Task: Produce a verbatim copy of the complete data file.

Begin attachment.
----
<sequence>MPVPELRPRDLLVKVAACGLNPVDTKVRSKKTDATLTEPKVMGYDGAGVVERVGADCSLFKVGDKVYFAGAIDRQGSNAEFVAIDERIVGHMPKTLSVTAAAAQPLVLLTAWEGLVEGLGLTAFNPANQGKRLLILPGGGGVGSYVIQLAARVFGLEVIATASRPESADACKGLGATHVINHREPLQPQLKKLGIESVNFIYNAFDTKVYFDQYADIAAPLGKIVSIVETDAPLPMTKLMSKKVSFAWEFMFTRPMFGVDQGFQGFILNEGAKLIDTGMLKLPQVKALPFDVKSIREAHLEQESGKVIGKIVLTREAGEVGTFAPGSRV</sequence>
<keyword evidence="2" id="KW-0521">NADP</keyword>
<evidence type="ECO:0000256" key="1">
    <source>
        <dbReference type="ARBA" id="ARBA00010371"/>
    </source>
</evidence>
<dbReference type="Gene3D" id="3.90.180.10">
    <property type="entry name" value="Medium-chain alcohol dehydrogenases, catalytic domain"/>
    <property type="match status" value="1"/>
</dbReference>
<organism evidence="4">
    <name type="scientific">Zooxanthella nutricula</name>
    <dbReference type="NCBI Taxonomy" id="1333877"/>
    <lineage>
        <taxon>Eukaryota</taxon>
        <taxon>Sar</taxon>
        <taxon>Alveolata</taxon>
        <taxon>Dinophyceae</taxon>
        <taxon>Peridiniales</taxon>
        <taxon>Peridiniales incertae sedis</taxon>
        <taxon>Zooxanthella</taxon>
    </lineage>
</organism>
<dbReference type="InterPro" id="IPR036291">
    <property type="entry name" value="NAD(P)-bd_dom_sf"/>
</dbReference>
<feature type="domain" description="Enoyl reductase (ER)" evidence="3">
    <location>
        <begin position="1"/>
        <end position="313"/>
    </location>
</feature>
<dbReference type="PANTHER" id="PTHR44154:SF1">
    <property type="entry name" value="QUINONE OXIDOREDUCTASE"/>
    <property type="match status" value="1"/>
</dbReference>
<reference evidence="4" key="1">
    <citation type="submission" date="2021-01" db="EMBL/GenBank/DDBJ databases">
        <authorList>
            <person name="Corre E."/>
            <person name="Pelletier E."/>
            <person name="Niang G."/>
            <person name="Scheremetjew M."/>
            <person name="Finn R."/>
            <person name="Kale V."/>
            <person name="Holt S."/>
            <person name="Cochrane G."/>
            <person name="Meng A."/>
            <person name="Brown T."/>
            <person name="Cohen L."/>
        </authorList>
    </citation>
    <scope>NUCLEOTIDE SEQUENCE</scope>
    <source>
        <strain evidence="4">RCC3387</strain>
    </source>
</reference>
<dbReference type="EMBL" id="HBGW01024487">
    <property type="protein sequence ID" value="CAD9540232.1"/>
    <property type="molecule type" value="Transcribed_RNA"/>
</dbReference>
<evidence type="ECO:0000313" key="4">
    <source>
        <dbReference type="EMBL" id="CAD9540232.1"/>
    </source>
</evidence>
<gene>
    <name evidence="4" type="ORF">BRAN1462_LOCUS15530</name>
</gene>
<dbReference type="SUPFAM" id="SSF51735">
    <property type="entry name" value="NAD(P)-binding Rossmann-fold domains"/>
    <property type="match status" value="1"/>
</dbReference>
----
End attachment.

<sequence>MPVPELRPRDLLVKVAACGLNPVDTKVRSKKTDATLTEPKVMGYDGAGVVERVGADCSLFKVGDKVYFAGAIDRQGSNAEFVAIDERIVGHMPKTLSVTAAAAQPLVLLTAWEGLVEGLGLTAFNPANQGKRLLILPGGGGVGSYVIQLAARVFGLEVIATASRPESADACKGLGATHVINHREPLQPQLKKLGIESVNFIYNAFDTKVYFDQYADIAAPLGKIVSIVETDAPLPMTKLMSKKVSFAWEFMFTRPMFGVDQGFQGFILNEGAKLIDTGMLKLPQVKALPFDVKSIREAHLEQESGKVIGKIVLTREAGEVGTFAPGSRV</sequence>
<keyword evidence="2" id="KW-0521">NADP</keyword>
<evidence type="ECO:0000256" key="1">
    <source>
        <dbReference type="ARBA" id="ARBA00010371"/>
    </source>
</evidence>
<dbReference type="Gene3D" id="3.90.180.10">
    <property type="entry name" value="Medium-chain alcohol dehydrogenases, catalytic domain"/>
    <property type="match status" value="1"/>
</dbReference>
<organism evidence="4">
    <name type="scientific">Zooxanthella nutricula</name>
    <dbReference type="NCBI Taxonomy" id="1333877"/>
    <lineage>
        <taxon>Eukaryota</taxon>
        <taxon>Sar</taxon>
        <taxon>Alveolata</taxon>
        <taxon>Dinophyceae</taxon>
        <taxon>Peridiniales</taxon>
        <taxon>Peridiniales incertae sedis</taxon>
        <taxon>Zooxanthella</taxon>
    </lineage>
</organism>
<dbReference type="InterPro" id="IPR036291">
    <property type="entry name" value="NAD(P)-bd_dom_sf"/>
</dbReference>
<feature type="domain" description="Enoyl reductase (ER)" evidence="3">
    <location>
        <begin position="1"/>
        <end position="313"/>
    </location>
</feature>
<dbReference type="PANTHER" id="PTHR44154:SF1">
    <property type="entry name" value="QUINONE OXIDOREDUCTASE"/>
    <property type="match status" value="1"/>
</dbReference>
<reference evidence="4" key="1">
    <citation type="submission" date="2021-01" db="EMBL/GenBank/DDBJ databases">
        <authorList>
            <person name="Corre E."/>
            <person name="Pelletier E."/>
            <person name="Niang G."/>
            <person name="Scheremetjew M."/>
            <person name="Finn R."/>
            <person name="Kale V."/>
            <person name="Holt S."/>
            <person name="Cochrane G."/>
            <person name="Meng A."/>
            <person name="Brown T."/>
            <person name="Cohen L."/>
        </authorList>
    </citation>
    <scope>NUCLEOTIDE SEQUENCE</scope>
    <source>
        <strain evidence="4">RCC3387</strain>
    </source>
</reference>
<dbReference type="EMBL" id="HBGW01024487">
    <property type="protein sequence ID" value="CAD9540232.1"/>
    <property type="molecule type" value="Transcribed_RNA"/>
</dbReference>
<evidence type="ECO:0000313" key="4">
    <source>
        <dbReference type="EMBL" id="CAD9540232.1"/>
    </source>
</evidence>
<gene>
    <name evidence="4" type="ORF">BRAN1462_LOCUS15530</name>
</gene>
<dbReference type="SUPFAM" id="SSF51735">
    <property type="entry name" value="NAD(P)-binding Rossmann-fold domains"/>
    <property type="match status" value="1"/>
</dbReference>